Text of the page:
20 Feb 2015
February 20, 2015

The Unknowns in the Invisible War

David Mattingly
December 29, 2014 · in Charlie Mike

The unknown. In combat, the unknown represents one of the greatest sources of danger. But the unknown can be similarly dangerous after combat has been left behind. It applies uniquely to what has emerged as one of the greatest public health issues facing America today — post-traumatic stress disorder (PTSD). Discussions within the mental health community recognize PTSD as a “clinically diagnosed condition” caused by a person’s experiences with traumatic events or circumstances. Combat-related PTSD was first diagnosed as such among veterans of the Vietnam War (symptoms displayed by previous generations of vets were often not understood and were attributed to nebulously defined conditions such as “shell shock”). But in reality, PTSD can be traced to the earliest recordings of battle, including those featured in Homer’s The Iliad and The Odyssey. In The Evil Hours: A Biography of Post-Traumatic Stress Disorder, David Morris, a Marine infantry officer turned journalist, writes about his experiences as an embedded journalist in Iraq and his return to the states. This return, he soon realized, was to a world completely detached from the war he had just left, a fact he struggled to come to grips with. “The war hurt me,” he wrote. “I wanted the country to feel some of that hurt…Could a war really be called a war if nobody back home gave a shit about it?” To understand his own condition, Morris writes that he “went to the library.” He researched PTSD, interviewed leading researchers, clinicians, and other vets, and wrote about what he learned in parallel with his treatment at the Veterans Administration Medical Center San Diego.

Morris examines PTSD principally through the lens of war and combat. However, he also explores its presence in civilian society: among rape victims, survivors of natural disasters, and others who have experienced traumatic events. He cites Harvard’s National Comorbidity Survey — or as he describes it, a “census of misery” — which found that 55% of Americans will be exposed to at least one traumatic event in their lifetime. VA research shows the number of Americans that will experience a traumatic event is 60% of women and 50% of men and that 7 to 8% of Americans will experience PTSD during their lifetime. The question that remains unanswered is why one person emerges from an event with PTSD while another appears to move on without suffering significant lasting impact to live a normal life. An equally important question is why an event may set off PTSD years after its occurrence. The unknown may be found in a person’s mental health prior to joining the military, the event itself, and even what the person may have done immediately after the trauma.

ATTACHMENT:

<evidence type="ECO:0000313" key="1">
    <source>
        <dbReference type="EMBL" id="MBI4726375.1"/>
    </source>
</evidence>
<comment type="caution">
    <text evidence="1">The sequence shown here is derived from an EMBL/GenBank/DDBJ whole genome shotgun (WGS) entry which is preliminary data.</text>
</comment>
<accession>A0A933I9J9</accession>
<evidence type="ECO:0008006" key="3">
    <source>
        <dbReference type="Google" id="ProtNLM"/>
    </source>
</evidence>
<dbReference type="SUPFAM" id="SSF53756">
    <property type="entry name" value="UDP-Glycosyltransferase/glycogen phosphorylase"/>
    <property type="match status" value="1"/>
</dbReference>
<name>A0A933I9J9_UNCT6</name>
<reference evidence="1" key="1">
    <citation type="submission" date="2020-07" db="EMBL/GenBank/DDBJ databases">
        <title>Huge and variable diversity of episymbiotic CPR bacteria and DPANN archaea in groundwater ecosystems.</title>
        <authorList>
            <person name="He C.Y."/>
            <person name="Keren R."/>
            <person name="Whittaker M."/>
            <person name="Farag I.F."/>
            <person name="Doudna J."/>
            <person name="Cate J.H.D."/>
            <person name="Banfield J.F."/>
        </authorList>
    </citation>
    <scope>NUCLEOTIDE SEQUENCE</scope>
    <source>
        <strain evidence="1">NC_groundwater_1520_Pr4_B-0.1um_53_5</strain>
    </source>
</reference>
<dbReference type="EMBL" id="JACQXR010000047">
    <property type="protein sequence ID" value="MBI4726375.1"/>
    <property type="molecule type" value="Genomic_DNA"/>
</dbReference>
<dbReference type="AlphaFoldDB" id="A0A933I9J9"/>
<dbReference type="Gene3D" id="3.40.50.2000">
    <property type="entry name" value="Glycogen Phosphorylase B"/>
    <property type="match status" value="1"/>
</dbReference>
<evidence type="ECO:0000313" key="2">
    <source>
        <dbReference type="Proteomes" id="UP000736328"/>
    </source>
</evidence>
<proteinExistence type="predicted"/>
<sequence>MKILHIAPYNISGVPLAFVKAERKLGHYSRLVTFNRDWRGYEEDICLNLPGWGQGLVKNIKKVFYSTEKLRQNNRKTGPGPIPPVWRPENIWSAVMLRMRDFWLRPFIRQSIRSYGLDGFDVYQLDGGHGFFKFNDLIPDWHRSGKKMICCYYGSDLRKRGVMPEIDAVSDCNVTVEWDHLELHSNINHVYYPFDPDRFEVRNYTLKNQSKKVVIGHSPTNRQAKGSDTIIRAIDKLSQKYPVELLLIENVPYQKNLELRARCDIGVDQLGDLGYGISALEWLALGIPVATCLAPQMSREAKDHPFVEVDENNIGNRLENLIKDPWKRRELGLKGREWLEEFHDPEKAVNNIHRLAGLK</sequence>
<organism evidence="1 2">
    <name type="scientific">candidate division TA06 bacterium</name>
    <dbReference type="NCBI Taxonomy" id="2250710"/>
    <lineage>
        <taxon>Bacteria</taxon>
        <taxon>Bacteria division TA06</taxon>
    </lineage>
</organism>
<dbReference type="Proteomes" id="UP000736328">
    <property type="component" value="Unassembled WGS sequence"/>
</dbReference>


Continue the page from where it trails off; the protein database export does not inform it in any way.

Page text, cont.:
The U.S. government, through the Veteran’s Administration and Department of Defense, has provided a large amount of funding for PTSD research. Therefore, the majority of studies relate to the effect of war and combat experience. Morris describes PTSD as a “junk drawer of symptoms,” some of which will appear in one person and not another. Along with the “junk drawer of symptoms” there is an equal “junk drawer” of treatments. And just as each case manifests itself uniquely, each also requires a tailored set of treatments.

In addition to the stories of mismanagement by the VA, the unknown or unknowable aspects of PTSD have made the VA and DoD a target for critics that fail to recognize the sheer variety of symptoms and treatment options and wish to quantify a return on investment for the money spent on PTSD research. While doing so is exceedingly difficult in the case of PTSD, there have been a number of obstacles to research. Morris describes the long, difficult process for progress made in PTSD research to find its way to clinics and treatment centers. He relates a story in which a graduate student had to wait for his advisor to go on sabbatical before proceeding with research that appeared to be producing promising treatment results. “Funding constraints, politics, institutional inertia, careerism, along with simple intellectual trendiness intrude upon the scientific process…” one senior VA official admitted. “Often what passes for science is just simple popularity.”

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